The Hunt For The Mad Gene

The hunt for the mad gene, despite setbacks, continues.

According to an article in the World Of Psychology authored by John Ghohol Psyd:

While I believe understanding human genetics and the neurological basis of mental disorders is important, invaluable work, I think articles like Kandel’s sort of miss the point. This work is slow and arduous, and for every one step forward, we take two steps back. Indeed, we are making progress, but it is not progress one can easily track or summarize in a mainstream news article of this nature.

In the treatment of mental disorders, we have plenty of approaches that work just as well as (and, in fact, work better than) any medical treatment for a medical disease. (Honestly, Kandel should look at the research behind the vast majority of surgical procedures to see the lack of rigorous scientific data that he’s demanding for mental illnesses.)

Genetics may one day hold some sort of key to our understanding of mental disorders. But that’s a line that’s been repeated hundreds of times over the past two decades, and one that seems no truer today than it did in 1989.

Hold on. I’ve skipped to the end of the article when we should begin at the beginning.

For decades, scientists have been making claims about the genetic roots of mental illness, ranging from schizophrenia and depression, to bipolar disorder and attention deficit disorder (ADHD). And for decades, they’ve largely been chasing ghosts.

Eric Kandel, writing for Newsweek, makes the at-least-annual appeal that scientists are making “certain advances in genetics” which give “us new reasons for optimism” in understanding the biological basis for mental illness. As someone who’s been tracking the progress of such genetic advances over the past two decades, I have to say, I remain squarely skeptical.

I’m more than just a little skeptical, I’m an unbeliever. The religion of Mental Illness, the gospel of the DSM, the monastery of the asylum/hospital, are no longer subjects of very much interest to me, nor are they my present stomping grounds. I relax, work, and play much better in a less restrictive environment. The true believers have their world, and I want no part of it.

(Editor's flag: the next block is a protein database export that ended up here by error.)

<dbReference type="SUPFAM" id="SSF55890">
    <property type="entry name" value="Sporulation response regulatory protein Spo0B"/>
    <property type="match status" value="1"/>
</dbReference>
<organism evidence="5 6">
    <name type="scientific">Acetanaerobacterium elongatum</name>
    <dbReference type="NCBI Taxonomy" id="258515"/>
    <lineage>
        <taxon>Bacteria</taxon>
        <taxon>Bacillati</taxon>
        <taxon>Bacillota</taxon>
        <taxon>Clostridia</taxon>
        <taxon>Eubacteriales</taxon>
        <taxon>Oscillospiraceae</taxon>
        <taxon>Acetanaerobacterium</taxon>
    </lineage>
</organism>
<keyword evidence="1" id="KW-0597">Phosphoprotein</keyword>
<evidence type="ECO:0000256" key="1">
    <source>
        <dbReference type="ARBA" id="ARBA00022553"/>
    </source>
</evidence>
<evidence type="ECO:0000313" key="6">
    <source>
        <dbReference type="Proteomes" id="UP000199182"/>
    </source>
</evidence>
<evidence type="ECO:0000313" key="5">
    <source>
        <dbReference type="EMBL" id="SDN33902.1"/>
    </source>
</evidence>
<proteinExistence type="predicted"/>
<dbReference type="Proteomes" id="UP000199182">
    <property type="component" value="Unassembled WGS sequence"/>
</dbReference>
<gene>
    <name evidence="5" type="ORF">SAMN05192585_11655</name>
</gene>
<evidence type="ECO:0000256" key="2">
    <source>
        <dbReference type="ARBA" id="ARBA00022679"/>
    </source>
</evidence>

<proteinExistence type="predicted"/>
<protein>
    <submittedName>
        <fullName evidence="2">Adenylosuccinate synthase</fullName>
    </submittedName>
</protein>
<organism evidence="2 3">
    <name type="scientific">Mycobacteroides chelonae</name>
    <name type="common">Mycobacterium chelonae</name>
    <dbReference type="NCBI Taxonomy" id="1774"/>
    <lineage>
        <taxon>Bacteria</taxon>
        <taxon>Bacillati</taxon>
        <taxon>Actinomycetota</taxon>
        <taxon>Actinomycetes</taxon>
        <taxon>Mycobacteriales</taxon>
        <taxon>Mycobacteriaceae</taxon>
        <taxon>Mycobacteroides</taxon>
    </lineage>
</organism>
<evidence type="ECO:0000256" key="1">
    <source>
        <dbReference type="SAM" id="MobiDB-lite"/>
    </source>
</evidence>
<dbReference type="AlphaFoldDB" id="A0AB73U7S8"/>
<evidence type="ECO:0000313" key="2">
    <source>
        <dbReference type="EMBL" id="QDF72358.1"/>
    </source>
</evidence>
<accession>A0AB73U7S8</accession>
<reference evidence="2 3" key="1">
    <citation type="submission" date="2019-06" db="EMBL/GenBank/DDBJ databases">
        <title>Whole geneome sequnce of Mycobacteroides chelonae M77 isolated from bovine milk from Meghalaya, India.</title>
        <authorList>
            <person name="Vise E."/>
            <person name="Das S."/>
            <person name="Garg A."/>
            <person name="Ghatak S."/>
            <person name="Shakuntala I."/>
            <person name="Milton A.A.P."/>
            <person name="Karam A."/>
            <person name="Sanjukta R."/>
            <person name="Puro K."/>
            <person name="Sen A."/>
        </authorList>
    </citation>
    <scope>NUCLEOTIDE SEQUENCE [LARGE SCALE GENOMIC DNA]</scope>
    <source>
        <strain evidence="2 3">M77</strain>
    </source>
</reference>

ADHD is a disorder that didn’t exist 100 years ago. Oops. I stand corrected. Some of these looney bin doctors and their psychosomatic cohorts have fabricated a history for this bogus disease. It just took until the 1980s for them to come up with a name for it. Yeah, and if you buy that one, I’ve got some property I think you’d be interested in purchasing. Look, at one time few people went on to college to get a degree, now almost everybody is expected to get that scroll of paper. If you need a little help getting there. I’m looking the other way. Whatever. If it works, use it.

And depression? You have got to be kidding! So some people bounce right back, and some people take to their beds for a few weeks, months, years. Those things happen, or don’t happen. Kick yourself! Beat yourself up! Blame yourself! Take to your bed! Don’t get out! You did this to yourself. You are a bad person. You can’t do any good. Gosh, you’re your own mama and papa talking. Go to Oz and do the tin woodsman thing. Go get a life, but don’t blame yourself if it all goes awry. Yeah, right. It was your genes beating you up. That’s makes it all right, huh? Yeah, sure. I know. The doctor has this pill, but geez…

Bipolar Disorder, or Britney Spears Disease, is popping up everywhere these days. It was always thought to be inherited. Funny thing though, it has experienced a forty fold increase in incidence of occurance of late. It used to be much rarer. Now it’s almost twice as common as schizophrenia. This Dr. Joseph Biederman figured a lot of these ADHD kids were actually early onset Bipolar cases, and viola! Lithium anyone? Hmmm. Do the math. Something is wrong here. Genes may mutate but they don’t jump from body to body without a little hoochie koochie unless they don’t belong to those bodies in the first place. Maybe its viral. Anyway, it keeps the doctors in business, doesn’t it?

In the meanwhile, the wild ghost mad gene chase continues.

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2 Responses

  1. “He who seeks finds”: Genetic Causes of Schizophrenia

    Of course, what they found isn’t causes but effects – of trauma. Just as of course, they don’t give a damn. Probably you were only traumatized because you anyway had a genetic predisposition to be traumatized (read: to be the victim), so…

    What the above linked to article doesn’t mention is that they plan to develop tools to detect the chromosome changes in embryos. For now, they discuss the “ethical” dimensions of this. Personally, I have no doubt that it will be a reality, sooner or later.

  2. Yes, when changes take place in the body, there is a cause somewhere out there in the world. When certain labeled diseases increase more than can be explained due to population growth, the cause isn’t to be found in genetic make up alone.

    Scary stuff. I dread to think of the babies that are going to be aborted out of fear that those babies will develop a mental illness sometime in the future. So much of this work is based upon little more than theory and speculation, and yet it has its following.

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